The IUSB Vision Weblog

The way to crush the middle class is to grind them between the millstones of taxation and inflation. – Vladimir Lenin

This Week in History (St. Joseph County Historical Society)

Posted by iusbvision on October 25, 2006

On October 26, 1867, the St. Joseph County Historical Society was formed. Later it was renamed the Northern Indiana Center for History. The mission of the Center for History is to collect, preserve, interpret, exhibit and teach the heritage of this region and its diverse populations to enrich present and future generations. With the conservation of historical sites in the St. Joseph area, including the Oliver Mansion and its gardens, Northern Indiana Center for History is certainly a treasure.

The Center holds different events each month displaying the passion for teaching and showing people the importance of history.  Travis Childs, Director of School Programs at the Center for History, will give a presentation about historic grave sites of individuals who were victims of or associated with crimes and misdemeanors that took place locally in the nineteenth and twentieth centuries. The program will take place on Wednesday, November 1, at the Center for History.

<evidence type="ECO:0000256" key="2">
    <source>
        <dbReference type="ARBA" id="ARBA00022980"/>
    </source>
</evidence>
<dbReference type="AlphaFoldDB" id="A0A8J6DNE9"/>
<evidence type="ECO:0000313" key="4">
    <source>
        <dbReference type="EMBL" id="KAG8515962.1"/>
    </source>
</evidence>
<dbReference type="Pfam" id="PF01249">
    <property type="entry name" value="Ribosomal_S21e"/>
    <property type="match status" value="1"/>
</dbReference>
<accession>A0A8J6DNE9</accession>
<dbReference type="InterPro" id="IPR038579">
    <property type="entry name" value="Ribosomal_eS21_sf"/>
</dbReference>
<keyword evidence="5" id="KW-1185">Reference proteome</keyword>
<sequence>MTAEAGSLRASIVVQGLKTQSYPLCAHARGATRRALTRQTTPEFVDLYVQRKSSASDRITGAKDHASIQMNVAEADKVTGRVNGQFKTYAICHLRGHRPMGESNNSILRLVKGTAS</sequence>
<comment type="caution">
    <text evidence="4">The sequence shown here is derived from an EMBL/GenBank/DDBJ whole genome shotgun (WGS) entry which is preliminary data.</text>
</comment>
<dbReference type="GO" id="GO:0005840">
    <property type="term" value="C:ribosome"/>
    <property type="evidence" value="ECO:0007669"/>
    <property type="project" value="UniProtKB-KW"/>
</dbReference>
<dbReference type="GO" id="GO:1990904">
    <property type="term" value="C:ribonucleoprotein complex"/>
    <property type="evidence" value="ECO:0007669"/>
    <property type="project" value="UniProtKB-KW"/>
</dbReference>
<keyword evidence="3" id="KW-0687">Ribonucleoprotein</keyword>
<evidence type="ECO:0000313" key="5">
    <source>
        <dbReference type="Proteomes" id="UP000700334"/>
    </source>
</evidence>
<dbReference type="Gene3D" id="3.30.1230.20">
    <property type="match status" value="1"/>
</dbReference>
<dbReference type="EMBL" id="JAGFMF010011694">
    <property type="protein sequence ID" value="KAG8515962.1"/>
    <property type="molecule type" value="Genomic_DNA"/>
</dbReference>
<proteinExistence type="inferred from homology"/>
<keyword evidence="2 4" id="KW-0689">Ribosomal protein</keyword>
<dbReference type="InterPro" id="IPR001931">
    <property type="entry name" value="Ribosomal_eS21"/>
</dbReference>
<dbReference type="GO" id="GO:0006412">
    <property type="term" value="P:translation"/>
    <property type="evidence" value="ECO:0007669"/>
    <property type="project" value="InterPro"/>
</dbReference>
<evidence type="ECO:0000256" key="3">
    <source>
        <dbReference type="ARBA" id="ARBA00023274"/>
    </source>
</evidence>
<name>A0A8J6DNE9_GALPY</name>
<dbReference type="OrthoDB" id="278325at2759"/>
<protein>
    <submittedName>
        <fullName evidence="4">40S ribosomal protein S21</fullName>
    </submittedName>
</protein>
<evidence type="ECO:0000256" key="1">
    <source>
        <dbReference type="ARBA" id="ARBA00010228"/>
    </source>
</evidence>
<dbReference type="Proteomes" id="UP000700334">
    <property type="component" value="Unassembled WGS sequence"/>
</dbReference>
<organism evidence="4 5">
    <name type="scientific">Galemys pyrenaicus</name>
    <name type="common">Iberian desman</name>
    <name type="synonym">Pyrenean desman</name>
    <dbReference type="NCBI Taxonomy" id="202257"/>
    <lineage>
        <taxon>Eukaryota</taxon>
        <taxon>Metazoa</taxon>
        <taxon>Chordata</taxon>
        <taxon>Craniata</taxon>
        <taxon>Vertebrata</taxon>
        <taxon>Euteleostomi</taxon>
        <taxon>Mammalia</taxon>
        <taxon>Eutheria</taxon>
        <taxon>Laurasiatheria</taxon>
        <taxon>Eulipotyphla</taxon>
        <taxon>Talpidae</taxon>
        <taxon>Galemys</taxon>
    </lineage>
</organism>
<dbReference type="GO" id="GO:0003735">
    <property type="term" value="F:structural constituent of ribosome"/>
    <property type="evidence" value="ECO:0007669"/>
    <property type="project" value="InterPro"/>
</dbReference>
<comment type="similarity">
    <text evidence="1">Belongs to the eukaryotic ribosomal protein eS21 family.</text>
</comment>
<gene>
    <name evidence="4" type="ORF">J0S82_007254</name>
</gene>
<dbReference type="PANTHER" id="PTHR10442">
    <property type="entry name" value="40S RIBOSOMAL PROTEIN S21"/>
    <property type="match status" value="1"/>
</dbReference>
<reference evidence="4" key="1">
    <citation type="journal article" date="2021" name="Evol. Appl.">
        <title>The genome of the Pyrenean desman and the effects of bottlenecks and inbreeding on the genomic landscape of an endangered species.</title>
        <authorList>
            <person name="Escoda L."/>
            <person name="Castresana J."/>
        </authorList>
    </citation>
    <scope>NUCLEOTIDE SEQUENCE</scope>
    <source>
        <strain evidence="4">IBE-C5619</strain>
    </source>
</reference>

The Center’s school programs get kids to interact with and perhaps become genuinely interested in history. Civil War re-enactors meet with students to tell them about Civil War soldiers’ lives. Also students will have an opportunity to learn about the Civil War through an audio-visual presentation and be able to make a Civil War era craft. 

At another of these, The Fur Trade Program, students will gain insight into the importance of the fur trade in northern Indiana during the 17th, 18th and 19th centuries. They will examine silver shaped into crosses and animal forms to learn how the European explorers bartered with Native Americans for goods.

A view of axes, guns, traps and other household items such as a bone needle used in making clothing will help students understand the self-sufficiency of the fur traders.  Then classes will be taken to Riverview Cemetery to the landing site of French explorer LaSalle in 1679.  From that point, students will walk the portage used by LaSalle and countless numbers of Native Americans, explorers, voyagers and fur traders as they journeyed through this area. The Center for History is a great achievement which only continues to grow as it captivates people who never knew that they liked history before.

Carlie Barr

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